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Second Year: It’s Okay Not to Know

October 7, 2015

About Me 

Amy Sevigny (center of photo) is a second year Chemical Engineering student from Warwick, Rhode Island. In her free time she is a member of the NU Pep Band and Concert Band, where she holds the position of treasurer for the Concert Band. She will begin her first co-op during the Spring 2016 semester.   

Second Year: It’s Okay Not to Know 

When I first applied to Northeastern almost two years ago as a ChemE major, I thought I had my entire life laid out. I knew exactly what I wanted (or what I thought I wanted) out of life. But from the perspective of where I am know, starting my second year of college and beginning to apply to my first co-op, I’ve realized that I really don’t know. I’m sure, or at least I hope, that many of my peers feel the same way, overwhelmed with classes and studies and somtimes even doubting if engineering is even a good fit anymore. But after almost a year of adjustment, I’ve learned that maybe not knowing, especially this early in our college careers, is okay.

I know I’m sticking with engineering no matter what, but industry, a possible minor, graduate school, and research are all looming unknowns that have been lingering over me since day one of classes. I look around me and think everyone has it figured out- that person wants to go into biopharmaceuticals, that one over there wants to study material science, and that one wants to go into alternative energies. As a freshman, I always thought I was one step behind, not knowing what classes to take or what companies to look into because I simply realized that I did not know what I truly wanted to do with my degree. I had trouble seeking help from advisors too because there were no specific questions I could ask. It was something I was going to have to figure out on my own.

Going into this year as a sophomore applying to co-op positions has made me realized something else though- that I’m not a failure just because I wasn’t sure what I was interested in. Isn’t that what the college experience is for anyway? To explore and discover things that you never knew you wanted out of life?  The great thing about Northeastern is this is literally built into our curriculum. I’ve discovered that co-ops and Northeastern’s “experiential learning” mantra and all the resources that come with that are gateways for discovering your interests. Think a co-op looks interesting and you’re qualified? Apply. If you’re hired and you hate it, then it was a learning experience and you know what to say away from for your next one. The way I look at co-op is this: they are meant to give us a rejuvenated sense of why what we are learning in class is important and give a frame of reference of how the information will be applied and therefore help you figure out what aspects of engineering interest you.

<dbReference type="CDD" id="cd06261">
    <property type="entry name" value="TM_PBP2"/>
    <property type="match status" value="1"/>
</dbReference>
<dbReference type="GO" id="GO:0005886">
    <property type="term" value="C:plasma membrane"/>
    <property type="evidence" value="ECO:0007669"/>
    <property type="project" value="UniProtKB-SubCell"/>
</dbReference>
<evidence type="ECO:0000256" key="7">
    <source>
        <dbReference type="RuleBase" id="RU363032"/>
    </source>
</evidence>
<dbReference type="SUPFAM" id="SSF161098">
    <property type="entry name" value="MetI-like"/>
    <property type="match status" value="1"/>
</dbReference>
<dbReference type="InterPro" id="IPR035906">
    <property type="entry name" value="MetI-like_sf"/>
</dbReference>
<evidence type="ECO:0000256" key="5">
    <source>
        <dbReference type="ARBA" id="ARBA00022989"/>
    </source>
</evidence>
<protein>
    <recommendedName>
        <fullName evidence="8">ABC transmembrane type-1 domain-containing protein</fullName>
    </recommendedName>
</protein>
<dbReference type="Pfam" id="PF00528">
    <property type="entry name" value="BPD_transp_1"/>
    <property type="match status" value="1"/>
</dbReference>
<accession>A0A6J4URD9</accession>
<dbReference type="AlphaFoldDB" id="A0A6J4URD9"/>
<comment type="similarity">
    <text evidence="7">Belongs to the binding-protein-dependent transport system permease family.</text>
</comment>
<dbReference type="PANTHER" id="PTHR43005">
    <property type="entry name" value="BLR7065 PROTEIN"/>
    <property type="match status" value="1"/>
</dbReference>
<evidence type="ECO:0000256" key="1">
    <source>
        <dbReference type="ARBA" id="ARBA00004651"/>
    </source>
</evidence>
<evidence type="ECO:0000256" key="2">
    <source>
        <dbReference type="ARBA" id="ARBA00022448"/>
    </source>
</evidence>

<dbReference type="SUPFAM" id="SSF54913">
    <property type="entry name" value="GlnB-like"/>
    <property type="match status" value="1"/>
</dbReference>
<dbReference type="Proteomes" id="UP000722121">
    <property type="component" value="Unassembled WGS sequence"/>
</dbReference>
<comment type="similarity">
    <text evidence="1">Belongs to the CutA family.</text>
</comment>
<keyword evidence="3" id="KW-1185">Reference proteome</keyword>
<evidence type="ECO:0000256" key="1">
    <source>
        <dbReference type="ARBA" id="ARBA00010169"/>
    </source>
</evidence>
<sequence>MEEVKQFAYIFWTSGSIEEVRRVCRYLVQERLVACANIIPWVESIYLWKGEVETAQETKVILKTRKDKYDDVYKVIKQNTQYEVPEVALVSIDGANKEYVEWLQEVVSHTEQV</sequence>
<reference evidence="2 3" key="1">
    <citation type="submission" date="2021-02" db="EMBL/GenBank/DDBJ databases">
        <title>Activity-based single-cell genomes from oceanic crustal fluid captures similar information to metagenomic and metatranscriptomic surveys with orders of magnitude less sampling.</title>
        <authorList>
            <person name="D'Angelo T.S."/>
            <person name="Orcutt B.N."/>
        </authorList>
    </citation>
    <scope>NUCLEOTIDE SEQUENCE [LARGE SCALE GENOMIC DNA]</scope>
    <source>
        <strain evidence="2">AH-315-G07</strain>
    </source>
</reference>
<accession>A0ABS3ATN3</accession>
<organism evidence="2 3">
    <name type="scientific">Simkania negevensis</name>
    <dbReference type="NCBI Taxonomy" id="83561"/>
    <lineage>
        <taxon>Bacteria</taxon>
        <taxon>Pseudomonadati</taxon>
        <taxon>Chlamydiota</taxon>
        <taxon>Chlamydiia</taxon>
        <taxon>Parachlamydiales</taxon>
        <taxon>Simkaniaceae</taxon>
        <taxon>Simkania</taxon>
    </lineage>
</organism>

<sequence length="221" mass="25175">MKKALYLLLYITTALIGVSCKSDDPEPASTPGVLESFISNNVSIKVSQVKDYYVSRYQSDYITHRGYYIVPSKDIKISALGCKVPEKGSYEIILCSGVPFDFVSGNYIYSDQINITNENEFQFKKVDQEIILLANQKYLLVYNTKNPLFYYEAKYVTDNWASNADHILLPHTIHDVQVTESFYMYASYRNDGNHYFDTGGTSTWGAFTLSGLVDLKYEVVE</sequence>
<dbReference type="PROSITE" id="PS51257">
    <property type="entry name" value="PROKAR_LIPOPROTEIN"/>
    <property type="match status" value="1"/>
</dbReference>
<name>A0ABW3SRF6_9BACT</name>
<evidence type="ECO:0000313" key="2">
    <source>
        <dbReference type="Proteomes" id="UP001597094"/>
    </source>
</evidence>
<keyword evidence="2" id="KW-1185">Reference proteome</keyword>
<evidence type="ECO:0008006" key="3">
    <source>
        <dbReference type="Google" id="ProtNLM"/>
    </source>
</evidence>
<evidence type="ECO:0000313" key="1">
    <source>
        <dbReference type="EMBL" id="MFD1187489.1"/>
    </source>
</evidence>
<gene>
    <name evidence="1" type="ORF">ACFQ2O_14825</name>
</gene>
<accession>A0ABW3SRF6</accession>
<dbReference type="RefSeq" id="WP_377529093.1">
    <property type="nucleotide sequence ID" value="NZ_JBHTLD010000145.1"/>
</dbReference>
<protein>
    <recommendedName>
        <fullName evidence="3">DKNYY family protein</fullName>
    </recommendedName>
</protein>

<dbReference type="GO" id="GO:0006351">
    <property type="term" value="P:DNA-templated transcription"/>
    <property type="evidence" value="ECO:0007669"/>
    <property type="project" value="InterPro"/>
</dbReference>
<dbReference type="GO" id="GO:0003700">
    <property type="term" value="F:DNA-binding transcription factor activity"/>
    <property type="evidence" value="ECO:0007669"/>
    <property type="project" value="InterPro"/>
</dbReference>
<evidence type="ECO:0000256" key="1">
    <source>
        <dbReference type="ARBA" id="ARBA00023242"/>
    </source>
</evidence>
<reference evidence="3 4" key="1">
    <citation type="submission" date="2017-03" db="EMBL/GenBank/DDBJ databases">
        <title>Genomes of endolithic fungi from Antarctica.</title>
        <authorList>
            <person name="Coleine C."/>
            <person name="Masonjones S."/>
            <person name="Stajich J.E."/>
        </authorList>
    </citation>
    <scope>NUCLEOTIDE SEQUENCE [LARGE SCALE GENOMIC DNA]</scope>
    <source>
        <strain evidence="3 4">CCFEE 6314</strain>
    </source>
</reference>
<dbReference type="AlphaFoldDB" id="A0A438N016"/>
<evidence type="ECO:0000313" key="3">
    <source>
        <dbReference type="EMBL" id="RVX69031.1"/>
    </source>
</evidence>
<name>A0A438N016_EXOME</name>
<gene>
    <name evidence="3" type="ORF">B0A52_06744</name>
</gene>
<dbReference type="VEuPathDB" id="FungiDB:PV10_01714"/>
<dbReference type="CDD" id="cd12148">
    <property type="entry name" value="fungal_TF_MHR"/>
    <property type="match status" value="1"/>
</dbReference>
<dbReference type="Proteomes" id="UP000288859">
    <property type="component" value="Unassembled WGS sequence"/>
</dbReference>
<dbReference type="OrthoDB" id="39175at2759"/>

Because of Northeastern’s Dialogue of Civilizations program, I now have at least a framework idea of what I’m interested within engineering. Over the summer, I participated in the Alternative Energy Technologies dialogue in Sao Paulo, Brazil (the picture is from that trip) and I’ve learned that I’m definitely interested in this subject. However, I’ve very recently development an interest in biopharmaceuticals through some research I had to do for my introduction to co-op class. Though these are very different subjects, Northeastern’s resources have at least helped me plan a foundation and I look forward to hopefully be co-oping in one of these industries this spring.

So I guess what I’m trying to convey is that college, especially being here at Northeastern, will allow to find your interests if you don’t know right now. You will be stressed, sometimes to the point that you want to quit, but everything will work out in the end. Of course, I’m only a second year and I don’t have everything figure out.  Yet, I want to shed a bit of light on those freshman and fellow second years who feel the same I do. To those who have it all figured out, all the best to you and I wish you great success. But to those you are lost and aren’t sure where to go, by utilizing Northeastern’s various programs and resources from co-op to participating in research to even joining a club, you will find your niche and figure it all out.